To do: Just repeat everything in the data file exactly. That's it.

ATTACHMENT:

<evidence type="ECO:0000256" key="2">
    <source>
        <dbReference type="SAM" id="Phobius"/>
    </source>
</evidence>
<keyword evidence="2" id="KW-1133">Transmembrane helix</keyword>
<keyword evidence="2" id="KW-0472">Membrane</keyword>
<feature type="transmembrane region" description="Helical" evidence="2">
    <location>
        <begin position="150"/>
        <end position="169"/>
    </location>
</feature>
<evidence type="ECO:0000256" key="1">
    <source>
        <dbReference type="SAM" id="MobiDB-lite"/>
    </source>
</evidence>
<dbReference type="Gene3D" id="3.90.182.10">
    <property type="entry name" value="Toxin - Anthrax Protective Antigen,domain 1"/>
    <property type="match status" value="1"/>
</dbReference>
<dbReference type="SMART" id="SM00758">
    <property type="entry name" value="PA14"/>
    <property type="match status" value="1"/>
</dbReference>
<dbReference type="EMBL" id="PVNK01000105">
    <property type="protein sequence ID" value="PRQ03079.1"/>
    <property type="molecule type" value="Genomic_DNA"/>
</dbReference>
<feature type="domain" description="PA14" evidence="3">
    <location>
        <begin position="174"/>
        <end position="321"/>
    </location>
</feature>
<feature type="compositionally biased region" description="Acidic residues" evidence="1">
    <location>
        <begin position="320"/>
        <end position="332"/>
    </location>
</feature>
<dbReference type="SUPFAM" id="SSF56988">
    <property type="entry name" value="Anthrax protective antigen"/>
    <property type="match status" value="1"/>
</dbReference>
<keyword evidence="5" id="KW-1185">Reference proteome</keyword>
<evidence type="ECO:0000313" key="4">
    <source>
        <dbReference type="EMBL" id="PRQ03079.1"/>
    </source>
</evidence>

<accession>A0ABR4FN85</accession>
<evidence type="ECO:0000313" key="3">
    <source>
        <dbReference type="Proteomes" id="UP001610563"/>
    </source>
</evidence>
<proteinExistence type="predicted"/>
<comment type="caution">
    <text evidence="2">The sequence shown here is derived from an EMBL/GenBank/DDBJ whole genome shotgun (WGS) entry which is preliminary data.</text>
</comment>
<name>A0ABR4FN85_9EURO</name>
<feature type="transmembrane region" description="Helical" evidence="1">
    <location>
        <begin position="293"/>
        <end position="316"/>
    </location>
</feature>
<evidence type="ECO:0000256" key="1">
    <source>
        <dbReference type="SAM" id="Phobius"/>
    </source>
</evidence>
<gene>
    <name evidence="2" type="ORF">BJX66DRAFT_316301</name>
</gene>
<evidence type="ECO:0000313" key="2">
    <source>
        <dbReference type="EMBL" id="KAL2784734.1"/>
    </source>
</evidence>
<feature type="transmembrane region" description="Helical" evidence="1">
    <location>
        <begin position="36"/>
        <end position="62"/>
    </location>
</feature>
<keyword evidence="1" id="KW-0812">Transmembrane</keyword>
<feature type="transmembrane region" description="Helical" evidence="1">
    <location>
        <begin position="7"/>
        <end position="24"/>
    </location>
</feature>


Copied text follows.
<evidence type="ECO:0000256" key="2">
    <source>
        <dbReference type="SAM" id="Phobius"/>
    </source>
</evidence>
<keyword evidence="2" id="KW-1133">Transmembrane helix</keyword>
<keyword evidence="2" id="KW-0472">Membrane</keyword>
<feature type="transmembrane region" description="Helical" evidence="2">
    <location>
        <begin position="150"/>
        <end position="169"/>
    </location>
</feature>
<evidence type="ECO:0000256" key="1">
    <source>
        <dbReference type="SAM" id="MobiDB-lite"/>
    </source>
</evidence>
<dbReference type="Gene3D" id="3.90.182.10">
    <property type="entry name" value="Toxin - Anthrax Protective Antigen,domain 1"/>
    <property type="match status" value="1"/>
</dbReference>
<dbReference type="SMART" id="SM00758">
    <property type="entry name" value="PA14"/>
    <property type="match status" value="1"/>
</dbReference>
<dbReference type="EMBL" id="PVNK01000105">
    <property type="protein sequence ID" value="PRQ03079.1"/>
    <property type="molecule type" value="Genomic_DNA"/>
</dbReference>
<feature type="domain" description="PA14" evidence="3">
    <location>
        <begin position="174"/>
        <end position="321"/>
    </location>
</feature>
<feature type="compositionally biased region" description="Acidic residues" evidence="1">
    <location>
        <begin position="320"/>
        <end position="332"/>
    </location>
</feature>
<dbReference type="SUPFAM" id="SSF56988">
    <property type="entry name" value="Anthrax protective antigen"/>
    <property type="match status" value="1"/>
</dbReference>
<keyword evidence="5" id="KW-1185">Reference proteome</keyword>
<evidence type="ECO:0000313" key="4">
    <source>
        <dbReference type="EMBL" id="PRQ03079.1"/>
    </source>
</evidence>

<accession>A0ABR4FN85</accession>
<evidence type="ECO:0000313" key="3">
    <source>
        <dbReference type="Proteomes" id="UP001610563"/>
    </source>
</evidence>
<proteinExistence type="predicted"/>
<comment type="caution">
    <text evidence="2">The sequence shown here is derived from an EMBL/GenBank/DDBJ whole genome shotgun (WGS) entry which is preliminary data.</text>
</comment>
<name>A0ABR4FN85_9EURO</name>
<feature type="transmembrane region" description="Helical" evidence="1">
    <location>
        <begin position="293"/>
        <end position="316"/>
    </location>
</feature>
<evidence type="ECO:0000256" key="1">
    <source>
        <dbReference type="SAM" id="Phobius"/>
    </source>
</evidence>
<gene>
    <name evidence="2" type="ORF">BJX66DRAFT_316301</name>
</gene>
<evidence type="ECO:0000313" key="2">
    <source>
        <dbReference type="EMBL" id="KAL2784734.1"/>
    </source>
</evidence>
<feature type="transmembrane region" description="Helical" evidence="1">
    <location>
        <begin position="36"/>
        <end position="62"/>
    </location>
</feature>
<keyword evidence="1" id="KW-0812">Transmembrane</keyword>
<feature type="transmembrane region" description="Helical" evidence="1">
    <location>
        <begin position="7"/>
        <end position="24"/>
    </location>
</feature>